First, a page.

//
        // zone 2 only
        //
        "2": {
            // Example: make all Switches blue.
            // Make them trigger multiple events at the same time!
            "Switch": {
                "color": "blue",
                "onActivate": EventList([
                    FunctionEvent("Print").withArgument("Oh my! Look at the water!"),
                    FunctionEvent("Change Water Level").withArgument(128) // raise water to ypos = 128
                ])
            },

            // Example: tell a story. Trigger one event at a time!
            "Event Trigger 2": {
                "onTrigger": EventList([
                    FunctionEvent("Print").withArgument("Oh my! Something is about to happen!"),
                    DelayedEvent(
                        FunctionEvent("Print").withArgument("I can feel... water...")
                    ).willWait(3.0), // wait 3 seconds before triggering this
                    DelayedEvent(
                        FunctionEvent("Print").withArgument("WATCH OUT!")
                    ).willWait(6.0), // wait 6 seconds before triggering this
                    DelayedEvent(
                        FunctionEvent("Change Water Level").withArgument(128)
                    ).willWait(7.0) // wait 7 seconds before triggering this
                ])
            },

            // Example: trigger different events when pressing a
            // Switch multiple times. The events will be triggered
            // sequentially, like the links of a chain.
            "e58aecd5740a0547": {
                "sticky": false,
                "onActivate": EventChain([
                    FunctionEvent("Print").withArgument("First time you pressed it"),
                    FunctionEvent("Print").withArgument("Second time you pressed it"),
                    FunctionEvent("Print").withArgument("Third time you pressed it"),
                    FunctionEvent("Print").withArgument("Don't you get tired?"),
                    FunctionEvent("Print").withArgument("Enough!")
                ])
            },

            // Example: trigger alternating events. Raise the water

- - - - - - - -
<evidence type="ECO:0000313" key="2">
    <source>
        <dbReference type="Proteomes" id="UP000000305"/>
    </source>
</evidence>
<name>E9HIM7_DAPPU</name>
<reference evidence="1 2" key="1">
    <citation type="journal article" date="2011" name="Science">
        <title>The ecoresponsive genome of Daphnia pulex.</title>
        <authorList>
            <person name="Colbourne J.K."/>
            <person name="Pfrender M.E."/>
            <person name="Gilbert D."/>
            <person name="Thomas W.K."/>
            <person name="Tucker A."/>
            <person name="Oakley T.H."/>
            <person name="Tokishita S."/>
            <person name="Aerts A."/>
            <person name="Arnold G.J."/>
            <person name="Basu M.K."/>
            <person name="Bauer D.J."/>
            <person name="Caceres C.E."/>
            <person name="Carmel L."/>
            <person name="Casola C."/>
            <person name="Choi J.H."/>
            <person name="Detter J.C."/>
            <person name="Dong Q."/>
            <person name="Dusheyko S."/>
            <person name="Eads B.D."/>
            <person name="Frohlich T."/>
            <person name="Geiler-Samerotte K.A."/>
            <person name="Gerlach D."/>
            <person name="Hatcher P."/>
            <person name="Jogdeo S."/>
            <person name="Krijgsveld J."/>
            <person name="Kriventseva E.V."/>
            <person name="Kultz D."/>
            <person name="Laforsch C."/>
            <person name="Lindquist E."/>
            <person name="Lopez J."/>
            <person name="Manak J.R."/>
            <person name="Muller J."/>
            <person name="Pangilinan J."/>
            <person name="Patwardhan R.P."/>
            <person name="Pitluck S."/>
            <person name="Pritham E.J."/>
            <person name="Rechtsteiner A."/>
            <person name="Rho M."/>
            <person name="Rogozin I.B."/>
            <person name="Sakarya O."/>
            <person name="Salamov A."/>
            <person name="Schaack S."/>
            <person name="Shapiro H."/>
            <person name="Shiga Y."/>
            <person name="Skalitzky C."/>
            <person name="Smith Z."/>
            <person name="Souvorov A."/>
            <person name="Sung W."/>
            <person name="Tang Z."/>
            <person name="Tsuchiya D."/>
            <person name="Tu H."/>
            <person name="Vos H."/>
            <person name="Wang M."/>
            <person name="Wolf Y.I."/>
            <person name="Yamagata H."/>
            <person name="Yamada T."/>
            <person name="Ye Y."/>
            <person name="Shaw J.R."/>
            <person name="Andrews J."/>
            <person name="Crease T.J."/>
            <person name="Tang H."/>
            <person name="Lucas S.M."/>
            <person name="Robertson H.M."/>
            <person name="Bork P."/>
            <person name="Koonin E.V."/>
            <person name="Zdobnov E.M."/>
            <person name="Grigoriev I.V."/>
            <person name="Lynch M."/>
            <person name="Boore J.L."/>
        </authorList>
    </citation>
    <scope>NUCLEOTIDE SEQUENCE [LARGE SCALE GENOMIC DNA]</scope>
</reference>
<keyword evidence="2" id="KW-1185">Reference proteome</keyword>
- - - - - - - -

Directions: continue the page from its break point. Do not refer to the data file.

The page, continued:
// level and then restore it back to its original level,
            // again and again, whenever the blue Switch is pressed.
            "ab5264eabc2564cc": {
                "color": "blue",
                "sticky": false,
                "onActivate": EventChain([
                    FunctionEvent("Change Water Level").withArgument(128),
                    FunctionEvent("Change Water Level").withArgument(Level.waterlevel)
                ]).willLoop()
            }
        },

        //
        // zone 3 only
        //
        "3": {
            // Example: start a boss fight!
            "Event Trigger 4": {
                "onTrigger": EventList([
                    FunctionEvent("Play Boss Music"),
                    FunctionEvent("Lock Camera").withArgument(800) // lock camera with a space of 800 pixels to the right
                ])
            },

            // Example: extend the locked region after a boss fight.
            // "My Boss" is a hypothetical entity that triggers onDefeat.
            "My Boss": {
                "onDefeat": EventList([
                    FunctionEvent("Stop Boss Music"),
                    FunctionEvent("Lock Camera").withArgument(512) // give more 512 pixels of space
                ])
            },

            // Example: unlock the camera after a mini-boss fight,
            // so the player can keep moving throughout the level.
            "My Mini Boss": {
                "onDefeat": EventList([
                    FunctionEvent("Stop Boss Music"),
                    FunctionEvent("Unlock Camera")
                ])
            },

            // Example: when touching Event Trigger 3, give the player
            // a bonus of 50 collectibles to prepare for the boss fight!